Quarmby et al. (2019) highlight the importance of public transport networks, including frequent services and integrated transport hubs, for air quality improvement. In their profiling of three case study cities ranking highly for air quality (which included Edinburgh), public transport networks were identified as a critical success factor along with a good cycle network, and financial incentives to buy electric vehicles (see section 5). Per passenger kilometre, overall NOx and CO emissions are substantially lower for urban public transport than car travel (Potter, 2003). Modelling studies estimate air quality improvements from increasing public transport by bus. An evaluation of a national financial incentive scheme for public transport use in Germany finding that the scheme reduced air pollution index scores by 6% (Gohl & Schrauth, 2022). A study in China estimated that for every 1% increase in buses on the road, air quality index score drops by 0.08% (Sun et al., 2019). Other studies indicate that public transport provision is, on its own, not necessarily effective in improving air quality (Ma et al., 2021). Evaluation of the air quality impacts of the Jubilee Line Extension of the London Underground found only small impacts on air pollution and only at some locations (Ma et al., 2021). The air quality impacts of behaviour changes in use of public transport (as opposed to specific infrastructure improvements) will also vary depending on public transport mode and fuel types (e.g. diesel-powered or electric buses or trains, hydrogen-powered buses) (Potter, 2003).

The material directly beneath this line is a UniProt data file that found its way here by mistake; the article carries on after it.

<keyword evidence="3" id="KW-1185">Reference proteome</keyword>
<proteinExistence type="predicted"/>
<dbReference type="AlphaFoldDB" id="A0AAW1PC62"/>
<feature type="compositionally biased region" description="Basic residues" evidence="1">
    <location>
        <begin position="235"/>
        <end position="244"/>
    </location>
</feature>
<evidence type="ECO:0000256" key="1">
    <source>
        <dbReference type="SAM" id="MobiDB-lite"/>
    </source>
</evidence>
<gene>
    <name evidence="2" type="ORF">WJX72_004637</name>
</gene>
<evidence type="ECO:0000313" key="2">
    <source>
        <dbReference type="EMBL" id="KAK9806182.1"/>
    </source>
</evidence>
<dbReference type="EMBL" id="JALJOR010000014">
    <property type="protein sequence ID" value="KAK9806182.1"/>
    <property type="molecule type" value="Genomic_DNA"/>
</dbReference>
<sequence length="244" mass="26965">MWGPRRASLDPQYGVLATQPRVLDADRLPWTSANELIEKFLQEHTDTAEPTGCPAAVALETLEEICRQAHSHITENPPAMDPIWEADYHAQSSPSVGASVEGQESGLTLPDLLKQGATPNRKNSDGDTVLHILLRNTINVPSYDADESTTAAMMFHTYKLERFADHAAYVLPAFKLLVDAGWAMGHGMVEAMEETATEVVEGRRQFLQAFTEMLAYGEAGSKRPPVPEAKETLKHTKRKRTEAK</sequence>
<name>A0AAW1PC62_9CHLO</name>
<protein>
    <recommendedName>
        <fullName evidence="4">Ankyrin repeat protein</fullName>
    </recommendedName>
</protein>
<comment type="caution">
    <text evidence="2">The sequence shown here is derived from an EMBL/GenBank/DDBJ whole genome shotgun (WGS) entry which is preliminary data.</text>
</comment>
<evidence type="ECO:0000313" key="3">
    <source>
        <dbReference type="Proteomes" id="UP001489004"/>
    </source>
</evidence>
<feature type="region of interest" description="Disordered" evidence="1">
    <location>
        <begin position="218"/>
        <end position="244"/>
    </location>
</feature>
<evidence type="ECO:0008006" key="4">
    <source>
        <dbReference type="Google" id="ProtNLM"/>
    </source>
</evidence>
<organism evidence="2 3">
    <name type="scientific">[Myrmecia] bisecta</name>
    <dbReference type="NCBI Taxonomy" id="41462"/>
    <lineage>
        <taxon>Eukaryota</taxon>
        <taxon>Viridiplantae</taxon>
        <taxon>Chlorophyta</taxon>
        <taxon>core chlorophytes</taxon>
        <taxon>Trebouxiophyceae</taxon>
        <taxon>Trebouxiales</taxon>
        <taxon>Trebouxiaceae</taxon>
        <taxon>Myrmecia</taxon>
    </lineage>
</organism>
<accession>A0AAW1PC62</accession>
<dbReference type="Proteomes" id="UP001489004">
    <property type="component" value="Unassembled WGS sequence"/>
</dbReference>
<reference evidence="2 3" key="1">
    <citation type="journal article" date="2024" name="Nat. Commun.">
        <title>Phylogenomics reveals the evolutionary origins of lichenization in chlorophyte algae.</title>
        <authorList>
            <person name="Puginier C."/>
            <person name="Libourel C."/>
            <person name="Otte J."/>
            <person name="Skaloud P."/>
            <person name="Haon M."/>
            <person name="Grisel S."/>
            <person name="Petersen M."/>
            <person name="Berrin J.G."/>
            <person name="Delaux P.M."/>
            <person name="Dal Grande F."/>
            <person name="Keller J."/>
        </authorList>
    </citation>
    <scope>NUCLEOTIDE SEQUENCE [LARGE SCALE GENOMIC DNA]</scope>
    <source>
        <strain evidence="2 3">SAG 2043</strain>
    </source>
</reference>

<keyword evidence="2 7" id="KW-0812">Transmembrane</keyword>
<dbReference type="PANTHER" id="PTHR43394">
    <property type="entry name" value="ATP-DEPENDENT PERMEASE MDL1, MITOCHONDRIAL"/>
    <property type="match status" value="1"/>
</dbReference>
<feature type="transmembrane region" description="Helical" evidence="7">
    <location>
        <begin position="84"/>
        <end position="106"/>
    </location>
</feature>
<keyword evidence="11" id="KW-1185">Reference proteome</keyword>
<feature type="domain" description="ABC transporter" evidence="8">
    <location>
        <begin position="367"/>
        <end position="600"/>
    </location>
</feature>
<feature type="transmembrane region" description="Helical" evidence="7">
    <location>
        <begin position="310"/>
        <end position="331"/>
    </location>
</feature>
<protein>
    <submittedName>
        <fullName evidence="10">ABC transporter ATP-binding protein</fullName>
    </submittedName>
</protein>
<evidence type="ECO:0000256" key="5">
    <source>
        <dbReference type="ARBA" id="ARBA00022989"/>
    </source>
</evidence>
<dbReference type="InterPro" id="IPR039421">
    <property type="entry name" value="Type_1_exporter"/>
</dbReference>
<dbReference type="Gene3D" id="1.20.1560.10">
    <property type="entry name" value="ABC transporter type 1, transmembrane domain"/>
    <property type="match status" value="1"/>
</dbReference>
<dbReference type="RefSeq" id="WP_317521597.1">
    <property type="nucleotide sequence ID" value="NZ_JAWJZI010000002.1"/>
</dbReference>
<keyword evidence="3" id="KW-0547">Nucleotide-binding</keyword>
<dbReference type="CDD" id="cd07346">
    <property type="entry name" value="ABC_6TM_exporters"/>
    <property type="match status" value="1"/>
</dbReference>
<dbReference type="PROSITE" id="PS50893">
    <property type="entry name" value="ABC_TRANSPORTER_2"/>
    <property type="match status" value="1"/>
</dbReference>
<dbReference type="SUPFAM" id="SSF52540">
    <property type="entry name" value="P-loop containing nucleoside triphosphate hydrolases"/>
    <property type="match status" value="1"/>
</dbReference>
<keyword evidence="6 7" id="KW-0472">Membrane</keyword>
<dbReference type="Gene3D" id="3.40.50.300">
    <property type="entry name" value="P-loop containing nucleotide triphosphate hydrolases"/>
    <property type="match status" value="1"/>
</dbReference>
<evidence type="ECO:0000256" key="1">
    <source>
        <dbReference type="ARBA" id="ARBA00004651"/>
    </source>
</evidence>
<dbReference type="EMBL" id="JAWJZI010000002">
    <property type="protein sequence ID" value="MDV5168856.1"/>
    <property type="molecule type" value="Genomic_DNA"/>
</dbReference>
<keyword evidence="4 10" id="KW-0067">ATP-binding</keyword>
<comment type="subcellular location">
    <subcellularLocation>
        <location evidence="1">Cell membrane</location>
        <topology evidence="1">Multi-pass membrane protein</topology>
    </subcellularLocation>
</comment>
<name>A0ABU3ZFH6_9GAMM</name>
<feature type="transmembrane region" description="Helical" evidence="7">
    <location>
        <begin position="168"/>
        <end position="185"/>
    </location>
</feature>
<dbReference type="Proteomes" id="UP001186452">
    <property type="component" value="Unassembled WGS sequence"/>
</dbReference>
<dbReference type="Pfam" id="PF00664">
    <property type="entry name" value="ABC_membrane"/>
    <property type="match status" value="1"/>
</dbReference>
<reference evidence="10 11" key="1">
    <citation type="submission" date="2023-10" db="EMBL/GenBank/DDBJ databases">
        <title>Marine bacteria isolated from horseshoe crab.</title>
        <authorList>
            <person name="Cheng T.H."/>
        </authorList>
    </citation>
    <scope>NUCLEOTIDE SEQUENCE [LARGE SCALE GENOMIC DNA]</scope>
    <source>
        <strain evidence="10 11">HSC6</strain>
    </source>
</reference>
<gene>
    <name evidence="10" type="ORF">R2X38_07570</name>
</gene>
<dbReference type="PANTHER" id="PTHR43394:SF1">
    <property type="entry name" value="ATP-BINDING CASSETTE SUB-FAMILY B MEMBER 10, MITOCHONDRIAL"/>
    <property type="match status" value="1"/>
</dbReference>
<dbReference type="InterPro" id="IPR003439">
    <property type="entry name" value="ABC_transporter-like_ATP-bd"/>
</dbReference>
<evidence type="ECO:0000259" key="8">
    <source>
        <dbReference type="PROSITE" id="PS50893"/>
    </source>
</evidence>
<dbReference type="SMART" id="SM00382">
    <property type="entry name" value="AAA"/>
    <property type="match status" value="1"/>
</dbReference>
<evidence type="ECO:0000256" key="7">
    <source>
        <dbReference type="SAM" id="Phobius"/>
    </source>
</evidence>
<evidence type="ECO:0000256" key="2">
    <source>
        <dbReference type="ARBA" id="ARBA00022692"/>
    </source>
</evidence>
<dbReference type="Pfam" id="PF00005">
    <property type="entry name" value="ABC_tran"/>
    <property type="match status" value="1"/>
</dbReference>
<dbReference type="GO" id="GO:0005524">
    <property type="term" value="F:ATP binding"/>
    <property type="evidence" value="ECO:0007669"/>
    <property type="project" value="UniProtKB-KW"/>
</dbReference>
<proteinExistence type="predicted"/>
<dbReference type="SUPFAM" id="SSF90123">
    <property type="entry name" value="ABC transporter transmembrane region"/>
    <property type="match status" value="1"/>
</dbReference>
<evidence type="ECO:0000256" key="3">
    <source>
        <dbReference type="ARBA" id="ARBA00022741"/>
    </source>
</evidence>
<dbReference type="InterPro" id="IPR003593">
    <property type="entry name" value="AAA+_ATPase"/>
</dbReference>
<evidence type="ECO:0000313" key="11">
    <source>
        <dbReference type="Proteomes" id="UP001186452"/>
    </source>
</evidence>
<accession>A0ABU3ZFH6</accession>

Remote, hybrid and flexible working arrangements have the potential to reduce car use significantly. A review by Moglia et al. (2021) highlights air quality benefits of remote working, particularly with respect to the wide-scale adoption of home working practices during the COVID-19 pandemic, however Spear et al. (2022) noted that no studies have yet measured the specific contribution of working from home to the air quality improvements observed during COVID-19 lockdowns. Kylili et al. (2020) modelled the life cycle impacts of three different scenarios: office working, working from co-working spaces, and remote (home office) working. In both the co-working and remote working scenarios, it was assumed that employees would still have to work in the office at least 2 days per week. Their analysis found that in the home working scenario, NOx emissions were reduced by more than 50% compared to the office working scenario, with the co-working scenario associated with a reduction of more than 40%, with results for PM10 and PM2.5 emissions of a similar magnitude for the different scenarios. This analysis aligns with other life cycle assessments of greenhouse gas emission reductions associated with home working practices (Spear et al., 2022), however it should be noted that building energy consumption associated with the different working practices was assumed to be equal in the Kylili et al. assessments.

Ge et al. (2018) modelled impacts of workplace sharing initiatives/flexible working hubs, reporting CO2 emissions reductions associated with the reduced commuting travel. We can anticipate that the environmental impacts of such schemes would also extend to reduced emissions of other pollutants. As rush hour congestion is largely a result of commuting, flexible working arrangements (including flexible working hours as well as locations) has considerable potential to reduce air pollution through reducing congestion (Yu et al., 2019), as well as reducing emissions through reduced car use overall.